The alternative space Ballroom Projects is located in the Bridgeport neighborhood of Chicago, near where I live. Once a third floor ballroom that would have hosted family banquets in this working class area, it was later colonized by punks who put on hardcore shows. You have to walk up three flights of steep steps to reach its tall, cavernous space, which is surrounded on three sides by a mezzanine built out with bedrooms. Lovely banks of tall windows face south. It’s on Archer Street, backed up against Interstate 55, which one never ceases to hear through the cold, brown brick walls. It’s now informally linked to the School of the Art Institute of Chicago; students and graduates of SAIC, where I teach, run it as a live-in project space. Robert Fitterman read there this spring, with Josef Kaplan, Holly Melgard, and Joey Yearous-Algozin. I read there one night in 2012. But it wasn’t a poetry reading. I was at one of many fascinating exhibits the space has hosted over recent years. And I was reading silently to myself, page by page from a stack of 8 ½ x 11 sheets set on the floor, one stack among several, something about or repeatedly extolling “true exposure.”
Note: I first met Tony Trigilio when we read together at the Sunday Salon, at Black Rock Pub in Chicago. The reading was held on a November evening after tornados had swept through the state. I bring this up because Trigilio’s WhiteNoise, a pseudo-Flarf response to DeLillo’s White Noise, transforms the language of search engines — like the kinds we were obsessively checking that afternoon for information about storm systems and tornados — into the language of poetry.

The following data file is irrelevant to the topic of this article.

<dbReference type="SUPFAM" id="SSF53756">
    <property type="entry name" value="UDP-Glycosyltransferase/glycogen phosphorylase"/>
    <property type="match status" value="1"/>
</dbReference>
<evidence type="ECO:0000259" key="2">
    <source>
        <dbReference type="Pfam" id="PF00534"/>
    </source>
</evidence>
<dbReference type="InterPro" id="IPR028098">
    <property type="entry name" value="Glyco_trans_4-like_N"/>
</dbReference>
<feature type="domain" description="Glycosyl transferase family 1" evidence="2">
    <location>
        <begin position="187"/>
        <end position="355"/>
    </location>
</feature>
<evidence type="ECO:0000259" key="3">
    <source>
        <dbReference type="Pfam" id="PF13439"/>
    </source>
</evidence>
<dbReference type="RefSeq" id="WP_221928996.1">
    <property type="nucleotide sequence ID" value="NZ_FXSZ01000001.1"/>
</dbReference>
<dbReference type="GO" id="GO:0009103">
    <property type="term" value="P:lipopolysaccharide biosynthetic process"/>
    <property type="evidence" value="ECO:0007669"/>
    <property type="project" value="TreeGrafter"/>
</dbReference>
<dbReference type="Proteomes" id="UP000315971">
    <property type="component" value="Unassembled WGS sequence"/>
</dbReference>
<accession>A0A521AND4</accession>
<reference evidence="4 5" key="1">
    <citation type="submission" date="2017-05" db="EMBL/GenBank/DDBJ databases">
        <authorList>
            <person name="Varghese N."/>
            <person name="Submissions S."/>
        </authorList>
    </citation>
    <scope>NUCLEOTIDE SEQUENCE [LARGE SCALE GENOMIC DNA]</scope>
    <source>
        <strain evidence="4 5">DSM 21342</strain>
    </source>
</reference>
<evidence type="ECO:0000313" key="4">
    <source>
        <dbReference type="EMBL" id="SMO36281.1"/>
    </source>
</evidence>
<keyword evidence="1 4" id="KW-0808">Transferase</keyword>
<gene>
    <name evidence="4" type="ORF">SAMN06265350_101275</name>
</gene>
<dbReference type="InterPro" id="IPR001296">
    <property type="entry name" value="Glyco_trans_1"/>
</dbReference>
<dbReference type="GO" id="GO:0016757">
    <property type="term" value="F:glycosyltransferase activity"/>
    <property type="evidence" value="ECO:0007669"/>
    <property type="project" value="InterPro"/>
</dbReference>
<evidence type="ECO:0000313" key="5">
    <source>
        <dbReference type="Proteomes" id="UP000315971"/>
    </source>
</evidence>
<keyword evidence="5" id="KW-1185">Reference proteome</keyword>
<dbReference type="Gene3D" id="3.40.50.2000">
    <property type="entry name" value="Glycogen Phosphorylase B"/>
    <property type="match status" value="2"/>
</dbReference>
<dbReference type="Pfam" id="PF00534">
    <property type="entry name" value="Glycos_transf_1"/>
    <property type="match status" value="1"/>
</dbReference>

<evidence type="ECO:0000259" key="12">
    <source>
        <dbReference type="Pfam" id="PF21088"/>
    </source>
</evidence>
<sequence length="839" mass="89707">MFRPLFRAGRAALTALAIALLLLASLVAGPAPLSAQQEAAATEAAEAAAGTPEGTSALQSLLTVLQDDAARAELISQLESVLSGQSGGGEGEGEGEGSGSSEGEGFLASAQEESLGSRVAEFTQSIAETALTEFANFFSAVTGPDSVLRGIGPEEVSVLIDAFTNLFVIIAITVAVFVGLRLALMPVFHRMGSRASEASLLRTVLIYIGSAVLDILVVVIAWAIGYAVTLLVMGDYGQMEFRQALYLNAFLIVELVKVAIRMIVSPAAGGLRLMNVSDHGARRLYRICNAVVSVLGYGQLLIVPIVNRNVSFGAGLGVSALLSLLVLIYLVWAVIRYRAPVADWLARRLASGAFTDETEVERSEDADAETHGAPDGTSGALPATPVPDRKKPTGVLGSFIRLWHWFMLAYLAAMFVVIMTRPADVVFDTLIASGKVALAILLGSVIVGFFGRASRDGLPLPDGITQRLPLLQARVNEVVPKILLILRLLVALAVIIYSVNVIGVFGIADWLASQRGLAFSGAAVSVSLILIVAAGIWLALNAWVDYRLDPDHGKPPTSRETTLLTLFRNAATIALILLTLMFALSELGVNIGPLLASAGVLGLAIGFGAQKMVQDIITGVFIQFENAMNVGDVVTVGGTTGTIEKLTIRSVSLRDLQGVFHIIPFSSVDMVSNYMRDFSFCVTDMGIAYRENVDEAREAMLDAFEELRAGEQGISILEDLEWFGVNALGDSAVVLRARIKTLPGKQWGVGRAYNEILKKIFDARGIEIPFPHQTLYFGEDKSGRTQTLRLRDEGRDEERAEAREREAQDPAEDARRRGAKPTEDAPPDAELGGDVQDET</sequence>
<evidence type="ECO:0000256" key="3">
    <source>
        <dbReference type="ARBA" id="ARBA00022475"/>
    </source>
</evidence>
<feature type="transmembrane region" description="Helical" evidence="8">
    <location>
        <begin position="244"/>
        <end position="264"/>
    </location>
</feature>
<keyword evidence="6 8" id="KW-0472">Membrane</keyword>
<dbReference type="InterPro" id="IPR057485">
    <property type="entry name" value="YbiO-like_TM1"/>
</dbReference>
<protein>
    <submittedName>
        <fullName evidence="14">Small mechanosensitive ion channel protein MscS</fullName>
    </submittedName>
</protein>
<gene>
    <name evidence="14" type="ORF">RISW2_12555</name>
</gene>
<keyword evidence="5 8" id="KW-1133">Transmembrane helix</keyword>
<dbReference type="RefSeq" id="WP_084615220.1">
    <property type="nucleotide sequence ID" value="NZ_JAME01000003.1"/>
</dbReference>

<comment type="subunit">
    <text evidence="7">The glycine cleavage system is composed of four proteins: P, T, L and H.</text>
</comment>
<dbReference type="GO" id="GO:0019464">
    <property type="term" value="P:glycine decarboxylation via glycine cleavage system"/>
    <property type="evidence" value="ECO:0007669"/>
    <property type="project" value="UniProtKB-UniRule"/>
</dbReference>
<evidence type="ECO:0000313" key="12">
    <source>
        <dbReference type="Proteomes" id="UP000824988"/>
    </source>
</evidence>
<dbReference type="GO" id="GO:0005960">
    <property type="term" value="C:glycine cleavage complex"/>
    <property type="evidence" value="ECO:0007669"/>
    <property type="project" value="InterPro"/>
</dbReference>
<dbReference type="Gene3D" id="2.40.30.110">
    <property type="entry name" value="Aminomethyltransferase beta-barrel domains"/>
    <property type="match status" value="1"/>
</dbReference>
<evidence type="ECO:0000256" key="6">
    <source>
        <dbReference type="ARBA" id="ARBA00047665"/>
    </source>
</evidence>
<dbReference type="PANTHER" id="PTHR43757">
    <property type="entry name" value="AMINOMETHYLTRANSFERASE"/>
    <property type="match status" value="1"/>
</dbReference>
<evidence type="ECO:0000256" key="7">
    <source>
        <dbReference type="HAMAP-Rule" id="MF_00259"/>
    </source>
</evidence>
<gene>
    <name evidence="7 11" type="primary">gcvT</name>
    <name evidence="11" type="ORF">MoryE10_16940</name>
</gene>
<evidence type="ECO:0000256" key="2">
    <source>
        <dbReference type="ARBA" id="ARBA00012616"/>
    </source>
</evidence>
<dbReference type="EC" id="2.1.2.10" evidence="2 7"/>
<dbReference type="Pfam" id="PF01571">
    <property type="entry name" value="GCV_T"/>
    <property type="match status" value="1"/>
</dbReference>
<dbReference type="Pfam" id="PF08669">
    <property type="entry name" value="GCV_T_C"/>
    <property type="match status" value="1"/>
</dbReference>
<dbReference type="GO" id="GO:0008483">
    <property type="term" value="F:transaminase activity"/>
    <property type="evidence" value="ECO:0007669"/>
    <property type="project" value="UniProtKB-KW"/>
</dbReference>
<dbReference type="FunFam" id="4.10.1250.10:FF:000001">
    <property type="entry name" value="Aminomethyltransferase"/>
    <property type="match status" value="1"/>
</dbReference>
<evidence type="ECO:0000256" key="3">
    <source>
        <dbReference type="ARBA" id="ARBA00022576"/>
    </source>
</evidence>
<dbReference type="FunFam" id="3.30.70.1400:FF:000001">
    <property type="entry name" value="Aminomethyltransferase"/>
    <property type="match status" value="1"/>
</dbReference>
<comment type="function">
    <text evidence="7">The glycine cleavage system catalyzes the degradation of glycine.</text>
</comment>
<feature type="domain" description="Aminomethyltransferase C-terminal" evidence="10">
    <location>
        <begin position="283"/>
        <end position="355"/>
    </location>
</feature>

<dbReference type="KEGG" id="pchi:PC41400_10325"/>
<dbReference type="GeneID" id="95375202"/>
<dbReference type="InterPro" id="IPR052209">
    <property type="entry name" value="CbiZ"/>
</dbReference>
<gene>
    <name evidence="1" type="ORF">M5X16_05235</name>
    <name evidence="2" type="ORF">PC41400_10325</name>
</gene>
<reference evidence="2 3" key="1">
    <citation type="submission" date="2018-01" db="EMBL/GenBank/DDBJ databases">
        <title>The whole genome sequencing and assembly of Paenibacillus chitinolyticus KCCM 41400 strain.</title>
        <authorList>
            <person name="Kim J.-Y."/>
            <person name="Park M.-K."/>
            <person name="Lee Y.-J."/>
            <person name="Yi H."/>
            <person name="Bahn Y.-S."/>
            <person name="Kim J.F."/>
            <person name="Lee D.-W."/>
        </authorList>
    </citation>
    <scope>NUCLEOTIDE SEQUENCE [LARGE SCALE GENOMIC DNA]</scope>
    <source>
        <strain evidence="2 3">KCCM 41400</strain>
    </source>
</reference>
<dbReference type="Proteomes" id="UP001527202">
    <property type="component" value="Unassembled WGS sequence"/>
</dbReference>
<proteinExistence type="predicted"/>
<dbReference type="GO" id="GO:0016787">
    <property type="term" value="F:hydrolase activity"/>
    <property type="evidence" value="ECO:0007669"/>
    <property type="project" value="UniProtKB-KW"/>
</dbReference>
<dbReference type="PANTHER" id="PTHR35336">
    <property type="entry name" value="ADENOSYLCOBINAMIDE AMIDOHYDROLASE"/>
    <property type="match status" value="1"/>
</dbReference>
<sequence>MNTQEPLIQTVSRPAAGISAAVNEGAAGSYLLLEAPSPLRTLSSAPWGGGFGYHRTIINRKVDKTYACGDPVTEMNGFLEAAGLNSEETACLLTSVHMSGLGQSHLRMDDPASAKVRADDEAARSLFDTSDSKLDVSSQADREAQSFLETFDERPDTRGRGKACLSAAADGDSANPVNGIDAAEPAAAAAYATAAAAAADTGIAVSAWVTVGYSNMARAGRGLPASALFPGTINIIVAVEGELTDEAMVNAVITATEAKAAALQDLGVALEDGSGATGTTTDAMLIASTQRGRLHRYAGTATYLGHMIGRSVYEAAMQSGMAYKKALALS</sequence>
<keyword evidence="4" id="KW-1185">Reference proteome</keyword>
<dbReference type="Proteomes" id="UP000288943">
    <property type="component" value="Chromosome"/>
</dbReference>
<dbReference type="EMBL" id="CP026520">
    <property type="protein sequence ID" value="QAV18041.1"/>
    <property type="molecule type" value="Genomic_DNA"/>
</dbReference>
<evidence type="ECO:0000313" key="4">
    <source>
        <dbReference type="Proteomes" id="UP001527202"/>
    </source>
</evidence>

Flarf has been described as the first recognizable movement of the 21st century, as an in-joke among an elite clique, as a marketing strategy, and as offering a new way of reading creative writing. The act of writing flarf has been described as collaborating with the culture via the Web, as an imperialist or colonialist gesture, as an unexamined projection of self into others, as the conscious erasure of self or ego. Individual members have been described as brilliant, lazy, and smug, as satirists, fakes, and late-blooming Dadaists. One anonymous reader posting in someone’s blog comments box suggested that I be thrown into a wire cage at Bagram.
Very little of the discussion has dealt in any significant way with the work itself. While the collection that follows can hardly be called representative of five years’ of collective activity, it is hoped that it may provide a small window for anyone curious about what the Collective has been up to.
[»»] Gary Sullivan: Introduction [»»] Anne Boyer: Three Poems: A Vindication of the Rights of Women / Mom’s Undiminished Lamb Jacket / Everything Nice Has a Crafted Satin Finish
Former Kelly Writers House mainstay Mike Magee organized a Flarf Poetry Festival at the House in February 2007. The festival, which was a part of the MACHINE reading series and was cosponsored by Combo Arts Providence, featured seven prominent Flarf practioners who shared their inappropriate, odd, disturbing, and hilarious works. Gary Sullivan, one of the founders of this avant-garde poetry movement, has said that Flarf can be defined as “A quality of intentional or unintentional ‘flarfiness.’ A kind of corrosive, cute, or cloying, awfulness. Wrong. Un-P.C. Out of control. ‘Not okay.’” Sullivan has also said that Flarf is a verb meaning “to bring out the inherent awfulness, etc., of some preexisting text.” Mike Magee’s take on the movement is slightly different — he conceives of Flarf as a “collage-based method which employs Google searches, specifically the partial quotes which Google ‘captures’ from websites.”